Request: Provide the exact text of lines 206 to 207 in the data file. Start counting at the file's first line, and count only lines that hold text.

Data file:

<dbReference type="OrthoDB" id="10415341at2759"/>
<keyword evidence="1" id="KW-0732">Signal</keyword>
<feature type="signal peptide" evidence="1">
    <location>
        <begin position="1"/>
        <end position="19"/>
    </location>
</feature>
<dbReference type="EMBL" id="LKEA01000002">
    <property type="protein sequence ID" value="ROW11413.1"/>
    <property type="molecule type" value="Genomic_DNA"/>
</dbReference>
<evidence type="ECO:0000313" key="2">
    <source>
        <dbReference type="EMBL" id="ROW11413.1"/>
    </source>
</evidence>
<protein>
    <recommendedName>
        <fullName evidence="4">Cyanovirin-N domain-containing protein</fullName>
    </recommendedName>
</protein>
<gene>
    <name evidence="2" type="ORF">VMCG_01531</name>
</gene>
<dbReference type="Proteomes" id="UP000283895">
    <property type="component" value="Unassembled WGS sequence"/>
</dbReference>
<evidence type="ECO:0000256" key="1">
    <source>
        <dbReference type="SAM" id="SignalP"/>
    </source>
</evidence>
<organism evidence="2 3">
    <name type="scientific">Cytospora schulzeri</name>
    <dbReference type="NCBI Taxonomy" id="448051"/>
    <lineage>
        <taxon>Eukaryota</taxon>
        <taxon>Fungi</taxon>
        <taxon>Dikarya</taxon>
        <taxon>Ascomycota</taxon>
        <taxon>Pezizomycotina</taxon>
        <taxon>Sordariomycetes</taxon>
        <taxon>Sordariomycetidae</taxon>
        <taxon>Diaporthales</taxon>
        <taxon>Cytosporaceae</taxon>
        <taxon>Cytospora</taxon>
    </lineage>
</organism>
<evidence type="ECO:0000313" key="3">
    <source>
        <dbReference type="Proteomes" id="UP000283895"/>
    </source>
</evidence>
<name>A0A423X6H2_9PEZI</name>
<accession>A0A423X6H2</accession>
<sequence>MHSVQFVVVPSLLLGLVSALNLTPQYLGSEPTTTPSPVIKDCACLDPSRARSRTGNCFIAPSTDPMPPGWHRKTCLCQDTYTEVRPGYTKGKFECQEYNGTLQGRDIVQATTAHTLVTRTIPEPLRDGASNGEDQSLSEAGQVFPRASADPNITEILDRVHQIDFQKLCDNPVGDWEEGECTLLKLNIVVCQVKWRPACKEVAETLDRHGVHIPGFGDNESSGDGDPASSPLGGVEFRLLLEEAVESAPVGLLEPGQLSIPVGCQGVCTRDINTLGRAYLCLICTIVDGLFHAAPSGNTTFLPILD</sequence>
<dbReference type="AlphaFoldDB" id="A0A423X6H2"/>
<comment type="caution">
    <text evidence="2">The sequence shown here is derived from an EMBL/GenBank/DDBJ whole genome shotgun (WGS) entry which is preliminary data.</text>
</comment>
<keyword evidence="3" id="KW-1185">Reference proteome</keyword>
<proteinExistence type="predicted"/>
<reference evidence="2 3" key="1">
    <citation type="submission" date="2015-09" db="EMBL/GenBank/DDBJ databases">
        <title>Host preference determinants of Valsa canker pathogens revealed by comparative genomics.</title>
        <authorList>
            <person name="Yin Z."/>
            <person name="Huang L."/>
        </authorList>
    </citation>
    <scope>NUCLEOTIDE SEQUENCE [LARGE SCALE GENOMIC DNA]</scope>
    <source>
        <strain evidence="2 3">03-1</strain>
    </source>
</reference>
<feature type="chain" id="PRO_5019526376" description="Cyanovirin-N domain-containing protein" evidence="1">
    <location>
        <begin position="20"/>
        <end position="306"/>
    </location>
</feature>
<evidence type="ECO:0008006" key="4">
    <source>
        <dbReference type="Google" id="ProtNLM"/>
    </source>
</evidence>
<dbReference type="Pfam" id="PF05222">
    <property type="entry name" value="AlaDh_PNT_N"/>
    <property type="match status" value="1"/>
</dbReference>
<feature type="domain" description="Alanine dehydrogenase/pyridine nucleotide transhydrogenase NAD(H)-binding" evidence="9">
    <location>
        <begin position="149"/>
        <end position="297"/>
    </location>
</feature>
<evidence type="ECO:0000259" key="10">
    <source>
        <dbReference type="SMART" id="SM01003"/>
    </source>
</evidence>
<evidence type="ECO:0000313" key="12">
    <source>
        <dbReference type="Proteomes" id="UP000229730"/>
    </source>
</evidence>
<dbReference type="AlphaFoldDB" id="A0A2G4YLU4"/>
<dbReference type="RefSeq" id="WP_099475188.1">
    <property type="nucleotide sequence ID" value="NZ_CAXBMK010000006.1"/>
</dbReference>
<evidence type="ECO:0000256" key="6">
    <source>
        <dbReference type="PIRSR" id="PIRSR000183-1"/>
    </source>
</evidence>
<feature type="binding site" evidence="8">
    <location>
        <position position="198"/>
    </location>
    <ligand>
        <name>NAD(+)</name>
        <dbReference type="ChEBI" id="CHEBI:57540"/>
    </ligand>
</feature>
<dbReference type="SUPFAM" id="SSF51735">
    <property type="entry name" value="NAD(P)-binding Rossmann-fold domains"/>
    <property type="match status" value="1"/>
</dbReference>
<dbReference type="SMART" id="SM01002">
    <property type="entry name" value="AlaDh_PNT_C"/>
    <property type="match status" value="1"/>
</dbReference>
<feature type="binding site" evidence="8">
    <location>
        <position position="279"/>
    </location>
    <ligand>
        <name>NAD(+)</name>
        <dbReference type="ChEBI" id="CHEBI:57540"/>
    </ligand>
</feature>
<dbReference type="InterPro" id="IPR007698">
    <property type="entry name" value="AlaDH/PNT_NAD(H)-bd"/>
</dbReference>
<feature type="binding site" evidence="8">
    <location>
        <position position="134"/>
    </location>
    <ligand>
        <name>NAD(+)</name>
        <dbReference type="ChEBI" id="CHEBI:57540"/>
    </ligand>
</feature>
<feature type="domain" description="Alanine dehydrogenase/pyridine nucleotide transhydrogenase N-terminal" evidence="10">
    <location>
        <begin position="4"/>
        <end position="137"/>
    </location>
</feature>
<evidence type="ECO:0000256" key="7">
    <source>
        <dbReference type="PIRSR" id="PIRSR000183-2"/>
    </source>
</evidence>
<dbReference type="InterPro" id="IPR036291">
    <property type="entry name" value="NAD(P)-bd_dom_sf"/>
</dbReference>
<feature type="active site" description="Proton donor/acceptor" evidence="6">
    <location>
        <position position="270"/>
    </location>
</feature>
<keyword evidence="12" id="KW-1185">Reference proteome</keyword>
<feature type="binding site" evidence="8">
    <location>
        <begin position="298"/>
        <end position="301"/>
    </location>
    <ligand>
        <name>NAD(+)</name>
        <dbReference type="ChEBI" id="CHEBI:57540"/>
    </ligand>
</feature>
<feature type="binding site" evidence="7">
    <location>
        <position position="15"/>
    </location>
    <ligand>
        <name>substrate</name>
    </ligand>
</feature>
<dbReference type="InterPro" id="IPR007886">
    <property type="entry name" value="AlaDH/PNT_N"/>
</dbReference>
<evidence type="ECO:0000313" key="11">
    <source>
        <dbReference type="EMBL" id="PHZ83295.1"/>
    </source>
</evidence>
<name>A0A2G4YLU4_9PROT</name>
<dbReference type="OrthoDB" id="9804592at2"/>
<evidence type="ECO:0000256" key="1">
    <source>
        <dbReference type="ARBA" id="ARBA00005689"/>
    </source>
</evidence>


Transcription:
    </source>
</evidence>